When I saw that Kayak was a Booking.com website, I had reservations. While Booking.com is great at what they do, I personally find their website annoying and overloaded with information. Right off the bat, we had problems. It did not even recognize Petra, Jordan as a location or recommended location. I had to do extra work just to get the right destination. Like all other websites, it did not allow me to make errors, and in fact felt very similar to Skyscanner in its usability. It even had the same unsolicited pop-ups as Skyscanner. I didn’t find it particularly aesthetic, but at least the themes were consistent across the board. Ultimately again however, I felt like this was another “get from point A to point B” website, and thus not the right option for our target group.

Tripadvisor

Would this be the one? I remember using Tripadvisor a while ago and even banned their emails in my gmail account as permanent spam. I could have sworn I unsubcriibed to their emails and they kept sending me some. Needless to say, I had my reservations. Surprisingly however, it seems they’ve redesigned their website. I asked a friend if he remembered looking like it currently does and he also noticed that it looked different. Right off the bat, I felt this was the one for planning an entire trip. The main home page doesn’t even start with a “from” and “to” journey, but a simple “where to” search box. It looked good because you just enter where you want to go and go from there (without first putting in an origin destination). It also looks like you can create trips and save ideas, and already many recommendations are made from your current location which can be inspiring. Apart from that, the aesthetic was nice with rounded features and vivid colours, and after more examination the search function for flights seemed to work similarly to our other websites. Like all the other websites, there was a high degree of user control and freedom. The only negative was the help center which was just awful, with no ability to search for topics or FAQs.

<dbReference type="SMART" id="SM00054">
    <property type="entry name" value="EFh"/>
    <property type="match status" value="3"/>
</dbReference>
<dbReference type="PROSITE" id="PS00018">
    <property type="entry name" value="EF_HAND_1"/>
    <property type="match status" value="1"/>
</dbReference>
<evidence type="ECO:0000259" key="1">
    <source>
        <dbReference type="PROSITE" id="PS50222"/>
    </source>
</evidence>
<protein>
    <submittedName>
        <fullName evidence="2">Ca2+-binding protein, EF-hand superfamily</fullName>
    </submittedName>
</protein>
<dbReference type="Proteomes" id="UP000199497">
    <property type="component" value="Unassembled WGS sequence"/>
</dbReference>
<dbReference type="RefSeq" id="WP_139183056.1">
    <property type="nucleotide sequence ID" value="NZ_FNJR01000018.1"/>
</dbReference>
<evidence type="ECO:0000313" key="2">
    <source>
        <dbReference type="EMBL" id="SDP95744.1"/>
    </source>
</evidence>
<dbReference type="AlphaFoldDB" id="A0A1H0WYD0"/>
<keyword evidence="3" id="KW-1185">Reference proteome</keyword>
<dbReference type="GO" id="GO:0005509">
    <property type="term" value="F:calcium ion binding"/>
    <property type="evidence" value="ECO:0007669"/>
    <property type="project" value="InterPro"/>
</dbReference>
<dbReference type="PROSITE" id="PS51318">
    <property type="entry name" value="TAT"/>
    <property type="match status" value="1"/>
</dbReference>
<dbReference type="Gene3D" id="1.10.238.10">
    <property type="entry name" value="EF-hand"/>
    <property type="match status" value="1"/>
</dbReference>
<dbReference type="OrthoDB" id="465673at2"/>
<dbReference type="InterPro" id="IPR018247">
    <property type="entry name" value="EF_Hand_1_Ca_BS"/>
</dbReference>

The Final Choice

Chosen? Tripadvisor

Reason why? For the target group chosen, this should be a target group that is pretty experienced in browsing the web. In addition, the target group wants to have special moments in their target location (Petra) and this website has the most options for planning a trip with more than just the possibility of booking flights and accommodations, but also booking experiences and planning them in advance. These experiences are also rated by users, and should give the young couple enough information to plan the trip of a lifetime. Because the young coupe also has a lot of time before the actual trip, they will be able to come back to the website and add or take away different elements over time, which Tripadvisor is good for as you need to make an account to save your itinerary.